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BRIDGE WATÉR.

The Bridgewater school has had a prosperous year, fully sustaining its previous reputation. That the services of its teachers have been, in most cases, of such long continuance, should not be allowed to produce indifference to their value, or to the testimony thus furnished to the wisdom of as much permanence everywhere, in the relation of teacher and pupil, as is attainable. The general atmosphere of the school, and the average success of its graduates, may justly be spoken of as matter of congratulation to its patrons and the State.

There has been no change in the year past in the corps of teachers, which consists of Albert G. Boyden, A.M., principal ; George H. Martin, A.M., Franz H. Kirmayer, Arthur C. Boyden, A.M., Cyrus A. Cole, Eliza B. Woodward, Mary H. Leonard, Isabelle S. Horne, Clara C. Prince, assistants; all of whom have taught successfully in public schools in addition to their thorough normal training and experience.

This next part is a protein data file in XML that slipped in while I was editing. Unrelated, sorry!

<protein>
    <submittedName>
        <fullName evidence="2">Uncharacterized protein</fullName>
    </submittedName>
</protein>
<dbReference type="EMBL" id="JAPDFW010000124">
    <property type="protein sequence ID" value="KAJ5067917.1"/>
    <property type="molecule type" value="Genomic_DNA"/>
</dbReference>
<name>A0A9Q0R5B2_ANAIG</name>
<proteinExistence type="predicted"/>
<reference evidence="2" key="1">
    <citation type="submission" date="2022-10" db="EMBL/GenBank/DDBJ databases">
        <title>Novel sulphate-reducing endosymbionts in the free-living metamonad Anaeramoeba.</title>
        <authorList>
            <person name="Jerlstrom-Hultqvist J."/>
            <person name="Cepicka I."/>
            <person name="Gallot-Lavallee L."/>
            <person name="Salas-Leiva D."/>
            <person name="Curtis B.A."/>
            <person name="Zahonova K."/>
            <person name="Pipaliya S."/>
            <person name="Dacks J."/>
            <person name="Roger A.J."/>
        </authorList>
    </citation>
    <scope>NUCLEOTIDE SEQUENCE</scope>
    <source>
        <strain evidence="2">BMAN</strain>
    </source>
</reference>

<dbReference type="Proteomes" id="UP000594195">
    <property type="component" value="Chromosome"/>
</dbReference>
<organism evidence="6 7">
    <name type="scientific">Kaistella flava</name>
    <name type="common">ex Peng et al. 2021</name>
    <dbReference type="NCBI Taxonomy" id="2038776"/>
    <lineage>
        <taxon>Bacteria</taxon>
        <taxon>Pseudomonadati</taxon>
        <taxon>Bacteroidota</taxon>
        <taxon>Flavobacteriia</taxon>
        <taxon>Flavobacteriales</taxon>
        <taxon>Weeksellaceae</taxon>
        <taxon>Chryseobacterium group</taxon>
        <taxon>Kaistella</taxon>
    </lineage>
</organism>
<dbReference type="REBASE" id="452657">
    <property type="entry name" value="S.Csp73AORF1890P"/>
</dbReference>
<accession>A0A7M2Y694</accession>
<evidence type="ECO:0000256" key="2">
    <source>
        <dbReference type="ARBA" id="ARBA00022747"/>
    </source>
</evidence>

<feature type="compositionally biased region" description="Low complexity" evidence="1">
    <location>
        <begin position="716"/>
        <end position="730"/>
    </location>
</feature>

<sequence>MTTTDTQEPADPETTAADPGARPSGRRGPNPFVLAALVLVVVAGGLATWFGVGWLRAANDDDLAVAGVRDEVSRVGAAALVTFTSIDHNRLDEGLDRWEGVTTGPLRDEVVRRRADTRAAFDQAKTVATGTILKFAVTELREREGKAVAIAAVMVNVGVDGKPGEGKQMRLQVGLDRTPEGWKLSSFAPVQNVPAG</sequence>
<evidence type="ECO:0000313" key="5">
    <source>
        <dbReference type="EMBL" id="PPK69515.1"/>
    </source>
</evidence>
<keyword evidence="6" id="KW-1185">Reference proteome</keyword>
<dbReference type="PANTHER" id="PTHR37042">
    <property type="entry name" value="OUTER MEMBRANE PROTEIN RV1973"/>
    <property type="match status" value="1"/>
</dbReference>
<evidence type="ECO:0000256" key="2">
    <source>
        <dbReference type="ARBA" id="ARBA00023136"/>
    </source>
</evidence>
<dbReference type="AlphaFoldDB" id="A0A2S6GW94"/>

The school is a normal training-school. It has had a steady growth in prosperity and usefulness from the time of its organization in 1840.

Its courses of study, and methods of teaching and training, which are adapted to the wants of teachers in all grades of schools, are the outcome of many years of thought, observation, and practice in the training of teachers.

The pupils are led through a careful analysis of each study in the course, to know what should be taught, and the logical order of the topics, both in the elementary and in the advanced portions of the subject.

They are taught how to teach each part of the subject in its proper relation to the other parts and to the whole.

They are trained in the method of teaching by practice throughout the course, in teaching the topics to their classmates, who

are actual pupils, with the criticism of their fellow-students and the normal teachers.

After acquiring the method, they learn the principles which determine the method by a careful study of the mind.

They observe the application of these principles in the teaching of primary and grammar-school pupils in the school of observation, which includes three grades of the public schools.

Not only the art and science of teaching, in application to the different branches of the courses of study, are learned, but school organization and school government are carefully studied.